Sunday, August 30, 2009


Not far from us we are privileged to enjoy a miniature railway. This is no two-bit model railway with dodgy tracks and a rickety engine. This is the real thing. That is, real models based on real engines using real coal and running on real tracks with real signals. It is one of the most extraordinary and disturbing things we've seen.

Our boy doesn't think it is at all disturbing and is utterly mesmerised by it. I've tried to take him often during the summer and he's started to really relax and enjoy it. He looks hard at the train and says, 'T, t, t' with great vigor (meaning Thomas of Tank Engine fame). And when told we are going to visit the trains he dances about saying, 'Toot, toot'. It's safe to say that he has only the utmost appreciation for this service.

It is a very serious affair. It has real tickets and a ticket master, wearing a special hat clips your ticket before you ride

The engine driver carefully drives around the track, stopping or slowing at the appropriate signal and blowing his whistle the requisite number of times as instructed by the sign.

Some of the volunteers are older, probably doing this as a hobby in their retirement. But some are not old, and appear just as enthusiastic. In fact, everyone involved in this venture is not so much enthusiastic as earnest. And I think that is what is slightly disturbing for us.

This is a terrific thing to visit. Miniature trains, based off real engines with nicknames, being cared for and cajoled into giving their all for the Cutteslowe Park Miniature Railway.
We often frequent this park, which runs intermittently throughout the summer. And really appreciate the huge amount of work and expertise that goes into continuing to make this happen. But the attention to detail is slightly disconcerting. We were there once when a moment of tension happened, with an elderly engineer protested that the 'spare carriage' had been used. The conversation went like this:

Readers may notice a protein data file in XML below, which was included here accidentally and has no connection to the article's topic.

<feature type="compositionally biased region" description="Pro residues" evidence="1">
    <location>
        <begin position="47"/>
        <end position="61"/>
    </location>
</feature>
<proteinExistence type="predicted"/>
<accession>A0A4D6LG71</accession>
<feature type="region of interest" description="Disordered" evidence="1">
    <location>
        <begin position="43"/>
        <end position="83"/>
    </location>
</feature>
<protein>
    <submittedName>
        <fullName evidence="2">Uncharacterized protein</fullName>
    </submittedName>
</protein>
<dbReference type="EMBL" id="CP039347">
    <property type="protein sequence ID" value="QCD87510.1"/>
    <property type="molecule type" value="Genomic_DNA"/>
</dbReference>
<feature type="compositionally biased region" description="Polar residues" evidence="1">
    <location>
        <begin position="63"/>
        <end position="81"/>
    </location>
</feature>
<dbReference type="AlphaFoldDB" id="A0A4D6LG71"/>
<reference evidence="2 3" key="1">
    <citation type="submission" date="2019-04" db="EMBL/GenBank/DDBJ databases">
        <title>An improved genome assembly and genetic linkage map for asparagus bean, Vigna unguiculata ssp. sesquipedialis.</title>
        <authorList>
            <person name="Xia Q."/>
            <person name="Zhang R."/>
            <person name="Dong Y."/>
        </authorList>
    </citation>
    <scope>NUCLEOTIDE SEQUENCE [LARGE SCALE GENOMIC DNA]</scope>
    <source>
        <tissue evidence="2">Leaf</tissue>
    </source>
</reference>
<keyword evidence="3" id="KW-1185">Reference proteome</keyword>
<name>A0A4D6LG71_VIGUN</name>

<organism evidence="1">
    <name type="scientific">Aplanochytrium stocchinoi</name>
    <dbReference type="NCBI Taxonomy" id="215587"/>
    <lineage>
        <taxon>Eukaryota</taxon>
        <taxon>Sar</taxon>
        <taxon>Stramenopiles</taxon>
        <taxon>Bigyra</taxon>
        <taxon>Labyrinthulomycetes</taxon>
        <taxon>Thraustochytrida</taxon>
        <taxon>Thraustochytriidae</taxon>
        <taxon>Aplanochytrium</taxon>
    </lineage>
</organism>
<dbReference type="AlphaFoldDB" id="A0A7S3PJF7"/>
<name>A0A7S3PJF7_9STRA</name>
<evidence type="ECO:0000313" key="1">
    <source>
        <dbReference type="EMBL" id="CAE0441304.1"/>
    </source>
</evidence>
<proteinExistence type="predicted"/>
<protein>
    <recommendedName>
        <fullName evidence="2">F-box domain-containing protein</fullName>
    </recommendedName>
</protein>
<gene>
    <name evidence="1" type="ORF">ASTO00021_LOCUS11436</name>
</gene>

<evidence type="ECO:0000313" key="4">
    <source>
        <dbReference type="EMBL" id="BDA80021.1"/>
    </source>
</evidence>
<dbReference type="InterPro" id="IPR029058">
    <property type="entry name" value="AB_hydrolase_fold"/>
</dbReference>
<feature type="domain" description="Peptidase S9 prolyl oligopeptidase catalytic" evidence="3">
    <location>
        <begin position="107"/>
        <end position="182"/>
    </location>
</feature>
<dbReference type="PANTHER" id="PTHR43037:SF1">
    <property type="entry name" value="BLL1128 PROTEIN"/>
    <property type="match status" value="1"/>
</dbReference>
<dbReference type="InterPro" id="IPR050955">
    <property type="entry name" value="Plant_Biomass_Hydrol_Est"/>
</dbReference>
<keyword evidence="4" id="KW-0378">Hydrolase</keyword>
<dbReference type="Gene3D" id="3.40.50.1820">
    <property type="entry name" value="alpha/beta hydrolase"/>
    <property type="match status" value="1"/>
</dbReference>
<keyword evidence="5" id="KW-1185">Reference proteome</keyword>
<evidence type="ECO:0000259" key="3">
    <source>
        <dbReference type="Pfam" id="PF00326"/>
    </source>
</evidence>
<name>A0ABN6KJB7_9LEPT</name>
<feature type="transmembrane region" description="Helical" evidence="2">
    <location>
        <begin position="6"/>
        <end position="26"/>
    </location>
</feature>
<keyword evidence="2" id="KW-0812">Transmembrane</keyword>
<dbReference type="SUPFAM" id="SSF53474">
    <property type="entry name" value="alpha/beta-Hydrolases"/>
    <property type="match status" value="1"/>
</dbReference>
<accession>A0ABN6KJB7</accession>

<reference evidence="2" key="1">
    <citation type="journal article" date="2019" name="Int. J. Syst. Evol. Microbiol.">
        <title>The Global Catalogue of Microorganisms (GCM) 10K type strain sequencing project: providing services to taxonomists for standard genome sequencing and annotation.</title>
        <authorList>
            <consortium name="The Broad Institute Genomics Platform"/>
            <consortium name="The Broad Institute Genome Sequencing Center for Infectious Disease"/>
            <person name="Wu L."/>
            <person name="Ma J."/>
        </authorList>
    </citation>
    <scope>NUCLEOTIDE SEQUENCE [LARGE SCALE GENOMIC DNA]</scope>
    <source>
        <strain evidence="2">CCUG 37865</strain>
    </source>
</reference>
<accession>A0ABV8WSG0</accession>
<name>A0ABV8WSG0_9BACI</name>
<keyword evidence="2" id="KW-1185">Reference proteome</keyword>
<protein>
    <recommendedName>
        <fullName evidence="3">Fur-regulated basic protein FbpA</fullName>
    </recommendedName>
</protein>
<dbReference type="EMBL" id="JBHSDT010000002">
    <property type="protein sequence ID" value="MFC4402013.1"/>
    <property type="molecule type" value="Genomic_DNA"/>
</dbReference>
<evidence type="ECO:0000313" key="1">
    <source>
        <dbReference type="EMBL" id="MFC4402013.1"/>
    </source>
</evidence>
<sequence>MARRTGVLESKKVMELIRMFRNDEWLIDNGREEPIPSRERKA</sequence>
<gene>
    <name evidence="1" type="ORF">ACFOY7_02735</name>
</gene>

(Outraged) The spare carriage has been taken out

(Long-suffering) Yes, they needed it.

But it isn't here any longer.

Yes, they've taken it out.

But now there is no spare carriage.

That's alright. They needed it and they took it.

It's not alright. There's no spare carriage.

But they had to use it.

It's policy to always have a spare carriage.

This final statement seemed to us to invite the response: "Yes it's policy to always have a spare carriage in case one is needed and not to always have a spare carriage lying around just for the sake of always having a spare carriage." But it was an indication of just how intense the engineers are that there was no attempt to discuss the purpose of the rule. It was clear that the only thing that mattered was the details. Which, it has to be noted, is a fantastic mindset to have when building a model engine exactly to scale. The earnestness in this enterprise isn't just in the driving of the trains. It pervades all, and this means great engines, with real smoke and puff.

But as much as I admire the tenacious attention to detail and sheer skill of this - and I do think it is amazing - I am always tempted to whisper into the driver's ear, 'It's just a train'. But I don't think he'd understand and there is probably a policy to put troublemakers like me off at the next stop. So, I continue to be amazed and incredulous. JMB